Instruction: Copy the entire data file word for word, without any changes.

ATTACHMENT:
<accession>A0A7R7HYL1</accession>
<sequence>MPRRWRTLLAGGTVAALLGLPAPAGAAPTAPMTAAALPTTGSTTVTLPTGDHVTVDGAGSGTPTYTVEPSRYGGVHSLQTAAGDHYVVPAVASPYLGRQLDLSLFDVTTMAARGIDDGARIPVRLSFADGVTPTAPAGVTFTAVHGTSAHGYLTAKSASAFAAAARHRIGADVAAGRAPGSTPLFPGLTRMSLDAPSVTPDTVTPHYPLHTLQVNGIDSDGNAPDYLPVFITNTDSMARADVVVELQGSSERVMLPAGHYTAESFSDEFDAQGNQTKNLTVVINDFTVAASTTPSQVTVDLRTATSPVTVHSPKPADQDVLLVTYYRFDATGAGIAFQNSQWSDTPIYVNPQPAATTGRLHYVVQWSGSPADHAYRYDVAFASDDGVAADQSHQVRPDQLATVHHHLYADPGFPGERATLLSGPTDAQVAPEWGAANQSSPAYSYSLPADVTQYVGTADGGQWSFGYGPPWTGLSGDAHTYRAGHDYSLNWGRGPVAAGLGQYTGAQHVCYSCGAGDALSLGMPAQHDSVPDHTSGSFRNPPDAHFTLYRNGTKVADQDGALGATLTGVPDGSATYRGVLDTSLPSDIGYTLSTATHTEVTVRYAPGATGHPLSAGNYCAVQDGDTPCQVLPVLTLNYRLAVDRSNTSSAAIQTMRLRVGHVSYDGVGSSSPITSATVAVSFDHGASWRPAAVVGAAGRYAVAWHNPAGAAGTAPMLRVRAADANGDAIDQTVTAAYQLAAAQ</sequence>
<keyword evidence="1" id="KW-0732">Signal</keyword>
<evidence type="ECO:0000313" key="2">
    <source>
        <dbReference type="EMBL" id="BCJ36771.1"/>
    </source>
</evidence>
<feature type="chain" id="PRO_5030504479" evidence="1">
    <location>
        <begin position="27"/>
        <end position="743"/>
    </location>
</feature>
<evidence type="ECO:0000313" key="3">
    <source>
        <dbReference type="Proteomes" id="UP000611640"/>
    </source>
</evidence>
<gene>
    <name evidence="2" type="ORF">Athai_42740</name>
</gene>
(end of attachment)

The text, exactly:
<accession>A0A7R7HYL1</accession>
<sequence>MPRRWRTLLAGGTVAALLGLPAPAGAAPTAPMTAAALPTTGSTTVTLPTGDHVTVDGAGSGTPTYTVEPSRYGGVHSLQTAAGDHYVVPAVASPYLGRQLDLSLFDVTTMAARGIDDGARIPVRLSFADGVTPTAPAGVTFTAVHGTSAHGYLTAKSASAFAAAARHRIGADVAAGRAPGSTPLFPGLTRMSLDAPSVTPDTVTPHYPLHTLQVNGIDSDGNAPDYLPVFITNTDSMARADVVVELQGSSERVMLPAGHYTAESFSDEFDAQGNQTKNLTVVINDFTVAASTTPSQVTVDLRTATSPVTVHSPKPADQDVLLVTYYRFDATGAGIAFQNSQWSDTPIYVNPQPAATTGRLHYVVQWSGSPADHAYRYDVAFASDDGVAADQSHQVRPDQLATVHHHLYADPGFPGERATLLSGPTDAQVAPEWGAANQSSPAYSYSLPADVTQYVGTADGGQWSFGYGPPWTGLSGDAHTYRAGHDYSLNWGRGPVAAGLGQYTGAQHVCYSCGAGDALSLGMPAQHDSVPDHTSGSFRNPPDAHFTLYRNGTKVADQDGALGATLTGVPDGSATYRGVLDTSLPSDIGYTLSTATHTEVTVRYAPGATGHPLSAGNYCAVQDGDTPCQVLPVLTLNYRLAVDRSNTSSAAIQTMRLRVGHVSYDGVGSSSPITSATVAVSFDHGASWRPAAVVGAAGRYAVAWHNPAGAAGTAPMLRVRAADANGDAIDQTVTAAYQLAAAQ</sequence>
<keyword evidence="1" id="KW-0732">Signal</keyword>
<evidence type="ECO:0000313" key="2">
    <source>
        <dbReference type="EMBL" id="BCJ36771.1"/>
    </source>
</evidence>
<feature type="chain" id="PRO_5030504479" evidence="1">
    <location>
        <begin position="27"/>
        <end position="743"/>
    </location>
</feature>
<evidence type="ECO:0000313" key="3">
    <source>
        <dbReference type="Proteomes" id="UP000611640"/>
    </source>
</evidence>
<gene>
    <name evidence="2" type="ORF">Athai_42740</name>
</gene>